The question is why. It could be that these vaccines help prevent severe COVID itself, which is a risk factor for long COVID. But that does not appear to be the whole story — in part because the boosters have also been shown to shield people who had only a mild COVID infection. Unfortunately, the precise mechanisms at play are hard to disentangle because the cause of long COVID itself is still cloaked in mystery. One possibility is that the virus lingers in the body, hiding in various organs — such as the gut or brain — and causing chronic inflammation. Another is that long COVID is an autoimmune disease in which the immune response triggered by the initial infection wages an extended war against the body, causing symptoms long after the initial infection has been cleared.

For both scenarios, boosters give people the upper hand, argues Akiko Iwasaki, an immunologist at Yale University who is co-leading a clinical trial on long COVID. That is because boosters enhance antibodies — increasing both their numbers and their ability to bind to the virus — as well as T and B immune cells that help fight the virus. With both components, "people who take the booster shots have an improved ability to fight off infection," Iwasaki says. And that is key, allowing the booster to quash a growing infection before it spirals out of control. "The more you can prevent the replication and spread of the virus within the body, the less chance the virus has to seed a niche — to establish reservoirs or cause excessive inflammation that leads to autoimmunity," she says.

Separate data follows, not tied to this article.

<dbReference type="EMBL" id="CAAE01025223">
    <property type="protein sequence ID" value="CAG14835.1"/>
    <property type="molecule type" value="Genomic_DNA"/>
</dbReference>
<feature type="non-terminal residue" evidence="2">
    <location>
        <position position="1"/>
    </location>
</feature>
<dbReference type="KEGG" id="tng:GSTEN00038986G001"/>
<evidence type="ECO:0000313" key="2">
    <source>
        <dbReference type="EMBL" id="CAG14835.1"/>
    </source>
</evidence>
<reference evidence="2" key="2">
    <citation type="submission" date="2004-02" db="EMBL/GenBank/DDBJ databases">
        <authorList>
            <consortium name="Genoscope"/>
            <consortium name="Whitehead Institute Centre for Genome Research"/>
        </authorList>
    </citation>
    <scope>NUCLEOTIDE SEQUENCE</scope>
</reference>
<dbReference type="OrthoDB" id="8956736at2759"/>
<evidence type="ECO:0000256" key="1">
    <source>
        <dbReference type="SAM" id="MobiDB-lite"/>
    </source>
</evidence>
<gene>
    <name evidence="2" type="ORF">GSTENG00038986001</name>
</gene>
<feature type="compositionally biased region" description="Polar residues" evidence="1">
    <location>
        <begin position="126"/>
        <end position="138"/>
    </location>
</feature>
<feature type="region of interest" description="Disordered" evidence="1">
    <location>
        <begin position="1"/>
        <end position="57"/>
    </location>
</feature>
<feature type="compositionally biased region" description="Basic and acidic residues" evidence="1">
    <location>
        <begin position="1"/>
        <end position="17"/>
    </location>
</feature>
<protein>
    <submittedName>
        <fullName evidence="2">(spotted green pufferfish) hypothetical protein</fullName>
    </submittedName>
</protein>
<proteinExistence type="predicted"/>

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Although it will take time to pinpoint the exact reason behind vaccines' protective effect against long COVID, many medical experts are hopeful that the new studies will help counter the spread of misinformation and disinformation about the COVID immunizations that has contributed to vaccine hesitancy. But experts also note that while vaccines reduce the risk of long COVID, they do not eradicate it, and protection may wane over time. "Breakthrough infections can still occur, and the dynamic of the virus — including the emergence of new variants — add complexity to the situation," Marra says. As such, he notes that it's important to continue to follow public health guidelines to minimize the impact of COVID, including the risk of long-term symptoms.

This article was first published at Scientific American. © All rights reserved. Follow on TikTok and Instagram, X and Facebook.